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Folk - Verschenen op 31 juli 2001 | Acony Records

Timing and talent align on Time (The Revelator). Gillian Welch had already made two strong records—Revival and Hell Among The Yearlings—when in 2000 she appeared on the soundtrack to the Coen Brothers film, O Brother, Where Art Thou?, more than holding her own against singing partners Alison Krauss and Emmylou Harris. People were ready to hear what she did next, and with Time (The Revelator), she and co-writer/guitarist/singer David Rawlings exceeded expectations by delivering music of even more depth and beauty. Their work to date had evoked an old-fashioned America, and there was still plenty of antiquity coursing through their songs. Their harmonies on "I Want To Sing That Rock And Roll" blend like the Everly Brothers', and the sprightly vocal melody and intertwined acoustic guitar figures on "Red Clay Halo" sound like they were cut from the same cloth as Bill and Charlie Monroe's. But Welch had begun to work equally vivid details into her writing that might have been experienced by a person of her own time. The protagonist of "My First Lover" loses her virginity to a Steve Miller song, and "April The 14th Pt. I" strings together a series of disasters that starts with Abraham Lincoln's assassination and leads to a rock band's lousy gig. She even casts an eye upon an unpleasant future, acknowledging some distasteful financial facts about playing music on "Everything Is Free" that have only gotten truer with time. Mindful of their roots and fully aware of their own power to write and perform songs that are enduring, unforgettable worlds unto themselves, Welch and Rawlings reached the height of their powers on Time (The Revelator). © Bill Meyer/Qobuz
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Folk - Verschenen op 3 juni 2003 | Acony Records

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Folk - Verschenen op 9 april 1996 | Acony Records

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Folk - Verschenen op 25 november 2016 | Acony Records

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Folk - Verschenen op 28 juli 1998 | Acony Records

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Folk - Verschenen op 25 februari 2010 | Acony Records

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Folk - Verschenen op 25 november 2016 | Acony Records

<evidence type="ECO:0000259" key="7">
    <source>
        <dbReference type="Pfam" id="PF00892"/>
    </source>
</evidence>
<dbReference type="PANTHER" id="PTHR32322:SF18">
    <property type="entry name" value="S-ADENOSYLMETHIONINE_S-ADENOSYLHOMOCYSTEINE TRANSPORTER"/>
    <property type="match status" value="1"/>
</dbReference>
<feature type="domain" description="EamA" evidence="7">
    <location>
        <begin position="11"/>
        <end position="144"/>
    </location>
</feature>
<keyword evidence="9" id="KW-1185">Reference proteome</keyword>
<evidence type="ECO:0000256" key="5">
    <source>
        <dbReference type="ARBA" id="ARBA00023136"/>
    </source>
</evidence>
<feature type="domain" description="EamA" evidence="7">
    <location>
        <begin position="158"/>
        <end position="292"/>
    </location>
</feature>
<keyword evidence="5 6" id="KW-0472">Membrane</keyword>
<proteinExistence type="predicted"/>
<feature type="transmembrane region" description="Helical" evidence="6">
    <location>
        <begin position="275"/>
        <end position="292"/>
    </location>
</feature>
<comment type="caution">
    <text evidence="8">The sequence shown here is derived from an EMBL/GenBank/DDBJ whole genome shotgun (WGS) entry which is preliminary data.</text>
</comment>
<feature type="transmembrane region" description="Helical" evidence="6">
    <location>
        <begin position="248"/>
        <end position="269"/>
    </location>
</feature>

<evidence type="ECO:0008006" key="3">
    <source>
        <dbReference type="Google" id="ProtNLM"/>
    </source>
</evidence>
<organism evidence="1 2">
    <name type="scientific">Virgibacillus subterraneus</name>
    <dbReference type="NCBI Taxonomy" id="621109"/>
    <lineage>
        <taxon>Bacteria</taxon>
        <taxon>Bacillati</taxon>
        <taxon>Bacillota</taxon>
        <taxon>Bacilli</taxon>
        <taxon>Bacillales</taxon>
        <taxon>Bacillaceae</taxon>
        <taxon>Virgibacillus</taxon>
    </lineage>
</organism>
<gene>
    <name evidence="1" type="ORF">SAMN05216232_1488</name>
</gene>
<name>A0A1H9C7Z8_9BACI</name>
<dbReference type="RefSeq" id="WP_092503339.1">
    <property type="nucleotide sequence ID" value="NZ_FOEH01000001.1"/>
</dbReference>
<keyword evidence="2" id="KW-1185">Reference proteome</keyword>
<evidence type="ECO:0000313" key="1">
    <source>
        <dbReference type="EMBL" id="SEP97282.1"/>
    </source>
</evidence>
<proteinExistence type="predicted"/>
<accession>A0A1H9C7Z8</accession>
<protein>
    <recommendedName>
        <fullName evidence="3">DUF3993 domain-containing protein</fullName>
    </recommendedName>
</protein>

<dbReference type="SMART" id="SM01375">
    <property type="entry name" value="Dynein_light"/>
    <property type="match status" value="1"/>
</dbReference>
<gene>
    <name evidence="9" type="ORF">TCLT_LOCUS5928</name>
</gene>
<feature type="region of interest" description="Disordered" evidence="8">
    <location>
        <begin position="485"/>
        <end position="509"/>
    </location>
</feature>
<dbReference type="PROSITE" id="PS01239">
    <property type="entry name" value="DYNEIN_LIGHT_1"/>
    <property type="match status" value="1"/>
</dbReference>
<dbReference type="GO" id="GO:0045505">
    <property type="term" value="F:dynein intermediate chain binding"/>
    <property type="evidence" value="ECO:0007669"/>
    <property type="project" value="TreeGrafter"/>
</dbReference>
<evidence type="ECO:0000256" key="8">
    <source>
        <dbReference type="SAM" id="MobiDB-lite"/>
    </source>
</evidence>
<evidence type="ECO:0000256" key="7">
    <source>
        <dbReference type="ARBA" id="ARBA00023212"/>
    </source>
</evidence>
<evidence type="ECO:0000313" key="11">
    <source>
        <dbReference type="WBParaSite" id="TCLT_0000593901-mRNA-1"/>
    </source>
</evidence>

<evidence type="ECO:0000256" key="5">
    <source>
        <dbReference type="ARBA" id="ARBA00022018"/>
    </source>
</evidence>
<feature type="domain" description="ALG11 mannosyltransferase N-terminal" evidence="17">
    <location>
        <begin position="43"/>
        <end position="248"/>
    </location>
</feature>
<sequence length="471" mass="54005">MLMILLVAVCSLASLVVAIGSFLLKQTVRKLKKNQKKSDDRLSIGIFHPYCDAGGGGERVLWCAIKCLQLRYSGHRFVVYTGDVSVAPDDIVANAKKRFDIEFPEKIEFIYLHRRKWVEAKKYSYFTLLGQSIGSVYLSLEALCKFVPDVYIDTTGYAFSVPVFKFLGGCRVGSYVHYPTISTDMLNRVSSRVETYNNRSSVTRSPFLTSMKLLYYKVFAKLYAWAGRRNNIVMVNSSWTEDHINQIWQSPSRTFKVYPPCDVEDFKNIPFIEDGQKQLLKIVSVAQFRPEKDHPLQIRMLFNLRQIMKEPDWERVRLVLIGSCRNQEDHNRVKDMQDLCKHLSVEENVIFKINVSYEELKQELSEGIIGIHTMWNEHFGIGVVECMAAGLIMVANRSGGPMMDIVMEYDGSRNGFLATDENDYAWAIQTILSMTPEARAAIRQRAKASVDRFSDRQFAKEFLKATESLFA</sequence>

When Gillian Welch released her debut album, Revival, in 1996, plenty of listeners and critics were taken aback by her strikingly accomplished re-creation of the sound and mindset of country music of the '20s and '30s, as if she'd miraculously stepped out of Harry Smith's Anthology of American Folk Music into Nashville in the late 20th century. It soon became common knowledge that Welch was born in New York City and had attended the Berklee School of Music, leading many to question the sincerity of the artist and the validity of the work. Twenty years later, Welch has released Boots No. 1: The Official Revival Bootleg, a collection of outtakes, demos, and alternate versions committed to tape before or during the making of Revival. The front cover of Boots No. 1 features a photo from the same sitting that produced Revival's cover art, except this time Welch is holding an electric guitar. The shot is a subtle but cheeky reminder of what should have been the point all along: Gillian Welch wasn't a savant but an artist, one who drew clear inspiration from the sounds of America's past, but used them as a starting point to tell powerful and eloquent stories of her own. And while Welch could pass for the lost member of the Carter Family when she saw fit, Boots No. 1 reveals there are plenty of other directions she could have taken that would have been just as compelling and just as valid. Most of the tracks here follow the essential template of Revival -- Welch and her constant collaborator David Rawlings blending their vocals and guitars with minimal accompaniment, sometimes in glorious mono. But the ragged but right rock & roll of "455 Rocket," the sinewy midnight groove of "Pass You By," and the evocative Patsy Cline-isms of "Paper Wings" (which appears in two versions, one featuring ethereal pedal steel work from John R. Hughey) testify to Welch's versatility, as well as her unerring skill as a singer and tunesmith. And while Welch had plenty of gifted accompanists on board (no surprise with T-Bone Burnett producing the sessions), you'd be hard-pressed to name two people who are as musically simpatico as Welch and Rawlings, and his graceful, lively guitar work is a joy to behold here. Boots No. 1 plays less like an expansion of Revival than a document of a fertile period of creativity in the life of Gillian Welch, and while fans of the original album will revel in it, you don't have to be familiar with it to be dazzled by the subtle passion, intelligence, and eloquence of this music. © Mark Deming /TiVo